Whilst we encourage you to 'go with your gut' with what frames would suit your face type, it is worth understanding your own face type as a guide to what shape would most likely compliment your features.
After all, if individual styles were dictated by diagrams and science, then it'll take the fun out of fashion!
Determining Your Face Type
There are a number of different face types. For the simplicity purposes, a general rule of thumb is the more square a face is, the more curves your sunglasses should have; and vice versa.
I've outlined the most common face types below, with suggested sunglasses shapes:
Round Face Type
Round Face Types have less defined angles and noticeable curves around the cheekbone and chin. They're measurably 'round' taking into account the forehead to chin, ear to ear.
Round Face types rock Square
Shaped frames; like the rectangle model 2200
, or 3113
or square 051
Square Face Type
Similar to above but with more defined cheekbones and chin features. Square is defined as the similar distance between width and the length of the face.This face type is perfect for frames with more curvy angles; such as aviators, round
type sunglasses. Try model 032
for a classic wood, or the Round/Oval Section here
Oval Face Type
If you're Oval, you're the lucky one! Most Frames will suit oval shaped faces. If you're fortunate to be blessed with features of the oval kind, be sure to experiment with different frames - and leave your concerns to matching outfits and seasonal clothing.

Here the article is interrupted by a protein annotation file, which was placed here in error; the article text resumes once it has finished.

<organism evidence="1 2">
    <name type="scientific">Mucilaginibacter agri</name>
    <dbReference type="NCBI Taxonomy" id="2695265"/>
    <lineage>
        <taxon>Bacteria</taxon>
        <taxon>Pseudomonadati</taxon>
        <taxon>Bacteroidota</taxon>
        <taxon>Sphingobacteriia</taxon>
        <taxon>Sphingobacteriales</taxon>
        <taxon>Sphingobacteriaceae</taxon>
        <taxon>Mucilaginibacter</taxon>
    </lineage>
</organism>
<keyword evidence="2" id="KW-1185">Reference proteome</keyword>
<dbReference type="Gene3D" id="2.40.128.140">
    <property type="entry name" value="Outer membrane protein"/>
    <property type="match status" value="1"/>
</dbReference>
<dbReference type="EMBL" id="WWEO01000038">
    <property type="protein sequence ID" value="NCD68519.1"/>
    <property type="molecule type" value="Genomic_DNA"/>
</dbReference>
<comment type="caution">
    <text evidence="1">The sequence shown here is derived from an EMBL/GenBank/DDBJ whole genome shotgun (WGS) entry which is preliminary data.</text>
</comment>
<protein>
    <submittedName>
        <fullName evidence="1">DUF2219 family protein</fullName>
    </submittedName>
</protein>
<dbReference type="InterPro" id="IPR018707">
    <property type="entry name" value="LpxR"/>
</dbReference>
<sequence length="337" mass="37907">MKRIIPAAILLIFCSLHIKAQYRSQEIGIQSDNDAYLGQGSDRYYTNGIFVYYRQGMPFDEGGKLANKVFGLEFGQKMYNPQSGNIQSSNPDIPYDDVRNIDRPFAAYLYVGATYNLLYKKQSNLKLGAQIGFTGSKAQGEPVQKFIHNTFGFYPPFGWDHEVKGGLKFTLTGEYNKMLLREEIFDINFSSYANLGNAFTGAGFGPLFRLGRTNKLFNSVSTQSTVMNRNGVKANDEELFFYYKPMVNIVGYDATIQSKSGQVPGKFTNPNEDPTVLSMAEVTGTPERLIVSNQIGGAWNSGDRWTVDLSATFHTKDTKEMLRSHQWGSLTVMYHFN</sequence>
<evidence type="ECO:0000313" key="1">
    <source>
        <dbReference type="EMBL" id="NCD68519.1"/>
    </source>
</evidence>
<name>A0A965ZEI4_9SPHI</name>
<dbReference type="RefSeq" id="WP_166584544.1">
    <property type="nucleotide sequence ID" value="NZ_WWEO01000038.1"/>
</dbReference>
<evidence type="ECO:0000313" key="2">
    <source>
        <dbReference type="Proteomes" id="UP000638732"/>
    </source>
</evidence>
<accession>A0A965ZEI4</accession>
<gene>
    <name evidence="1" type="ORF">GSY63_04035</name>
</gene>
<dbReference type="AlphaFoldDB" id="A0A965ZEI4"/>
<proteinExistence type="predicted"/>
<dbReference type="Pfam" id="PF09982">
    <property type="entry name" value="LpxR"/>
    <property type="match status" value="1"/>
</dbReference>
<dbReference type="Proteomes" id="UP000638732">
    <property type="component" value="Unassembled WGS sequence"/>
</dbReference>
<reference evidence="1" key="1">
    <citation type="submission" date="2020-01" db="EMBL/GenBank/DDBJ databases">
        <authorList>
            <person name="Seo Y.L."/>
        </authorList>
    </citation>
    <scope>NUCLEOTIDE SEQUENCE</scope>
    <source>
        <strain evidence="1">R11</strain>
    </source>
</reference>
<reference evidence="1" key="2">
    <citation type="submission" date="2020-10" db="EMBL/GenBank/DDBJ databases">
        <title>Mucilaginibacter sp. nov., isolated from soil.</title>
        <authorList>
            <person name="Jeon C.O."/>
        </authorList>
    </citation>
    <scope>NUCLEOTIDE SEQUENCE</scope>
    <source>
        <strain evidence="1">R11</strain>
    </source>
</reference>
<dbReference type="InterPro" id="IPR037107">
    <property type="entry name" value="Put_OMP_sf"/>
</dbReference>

Go forth you lucky thing. Probably the only exception is not to go too large so as not to hide your facial features.
Diamond Shaped Face Type
A diamond shaped face is defined as narrow forehead and jawline and wider cheekbones. These facial types are suitable for oval shaped, half wood and also browline
shaped frames. Check out either the 037 frame
, for a natural brown browline, or a more oval, updated Clubmaster style 3007
Triangle Face Type
A Triangle face (also known as Heart Shaped) means wider points at the temple and forehead, going narrow towards the chin. Think Kate Moss or Daniel Radcliffe... Whilst most frames would suit, rounder edged sunglasses would suit this frame. A classic wayfarer
style is nice, as well as oversized oval and round
Sizes for Faces
You'll notice on the description page measurements like this (for example) 52-22-149 - this is an industry standard meaning (in cm) lens width-bridge-temple length.
These measurements can be used to ensure your pupil is as close to the centre of the lense as possible (by using the Lens width and Bridge width) and if the temple arm would comfortably hug your ear for a non-slip fit.
Another useful measurement is the Total Frame Width. This is the measurement from tip to tip, and is useful to ensure your new classes don't make look too much like Krusty the Clown's favourite eyewear.
A small face would typically suite a total frame width of between 139mm to 144mm
A larger face would typically suit a frame width of around 146mm or higher
Another point to consider is the thinkness of the frame. Bamboo frames
tend to be thicker, giving a more classic (think Michael Caine, 1960s school prescription) look, where as premium layered wood
tends to be thinner; competing with their less eco-friendly plastic and metal counterparts.
Whilst this should be seen as a guide only to common aesthetic principles (round face = square sunnies), there's no reason not to experiment or try new frames that break the norm!